Relationships can be, and in many cases are, difficult. Struggle stems from people attempting to get their needs met in ways that are inconsistent with meeting the needs of others. This dynamic is as true for business and personal relationships.
I had a client whose wife told him she wanted a divorce. This is not rare since it seems that no one enters my office without a very compelling reason, and his spouse wanting a divorce was pretty compelling. This particular gentleman came to me and expressing his desperate desires to save his marriage. It seemed that he and his wife had spent years creating a dual, collaborative, dysfunctional relationship. Often these dual dysfunctional relationships are referred to as love/hate relationships.
My client explained that he really loved his wife and wanted their marriage to work and yet, he spent the greatest portion of our sessions elucidating exactly why it was impossible to love and accept her.
“She is impossible,” he would repeat over and over again. Occasionally and quite reluctantly he would share with me a story where he recognized his behavior had been impossible as well, but for the most part, he excused his behavior as justified reactions to her difficult behavior.
After listening carefully and patiently, I finally asked why he stayed in the relationship if he believed it to be so impossible?
He answered, “Because I love her.”
I asked him why his wife wanted a divorce. He told me that she said she did not feel loved anymore. She told him that she didn’t feel safe. She didn’t feel close and connected to him. She didn’t trust him. She didn’t feel listened to. She didn’t feel appreciated. She didn’t feel valued, and the list went on. “But,” he would quickly insist, “Neither do I.”
Any of this sound familiar?
Most of us have either felt these same frustrations, or we’re close to someone who has. So what is the answer?
You Can’t Do Both!
You can’t love someone AND be convinced that they are impossible to love simultaneously. The belief that they are impossible to love cancels your ability to actually love them.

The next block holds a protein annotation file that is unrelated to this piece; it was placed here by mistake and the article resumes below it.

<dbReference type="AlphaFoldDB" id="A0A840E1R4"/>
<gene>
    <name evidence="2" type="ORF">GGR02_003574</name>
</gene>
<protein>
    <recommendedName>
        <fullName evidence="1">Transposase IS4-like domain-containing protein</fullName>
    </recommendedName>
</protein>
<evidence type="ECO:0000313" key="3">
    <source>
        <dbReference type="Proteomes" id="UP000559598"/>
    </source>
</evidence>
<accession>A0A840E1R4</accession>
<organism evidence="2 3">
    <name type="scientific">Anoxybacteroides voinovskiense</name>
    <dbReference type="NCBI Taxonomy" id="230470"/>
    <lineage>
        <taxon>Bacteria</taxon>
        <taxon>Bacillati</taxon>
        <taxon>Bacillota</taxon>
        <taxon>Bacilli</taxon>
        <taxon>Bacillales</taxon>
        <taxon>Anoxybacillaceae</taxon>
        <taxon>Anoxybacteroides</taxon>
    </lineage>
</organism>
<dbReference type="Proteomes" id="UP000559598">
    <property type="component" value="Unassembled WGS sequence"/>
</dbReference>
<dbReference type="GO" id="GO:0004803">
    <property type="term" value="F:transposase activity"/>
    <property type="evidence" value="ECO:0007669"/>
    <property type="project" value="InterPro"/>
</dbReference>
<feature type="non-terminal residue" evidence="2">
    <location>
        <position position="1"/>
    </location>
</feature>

You can tell yourself that you feel the love for them, but without action, without the behaviors that are consistent with love that prove the feeling, love is simply not love.
There are two basic ways to love. The first is to love because of the benefits it brings to you. The second is to love for the benefit of another. Most of us find that if we are honest, we love for our benefit. There is nothing innately bad about loving someone for the way it makes us feel unless we are attempting to convince the other person that our love is really for their benefit. Believe me, they know the difference.
Authentic love expresses itself as a verb, an action, not simply a feeling. Love tells us that if we commit to loving someone, we need to love them in a way that they experience as being loved.
In order to love someone in a way that strengthens and benefits the relationship we must be willing to erase all that stands in the way of love. This is never easy for it requires that we empty from our relationship jar of everything that does not support, nurture and strengthen love.
Only when we are willing to live for love, be love, give love and receive love can love be at its best in our lives.
It is impossible to truly love someone, and show love in ways they can see it and feel it, while you are convinced there are rational and justifiable reasons that prove they are impossible to love.
You must choose what you are going to be committed to—loving someone, the best of who and what they are, or loving “being right” about them being impossible to love—you simply can’t do both.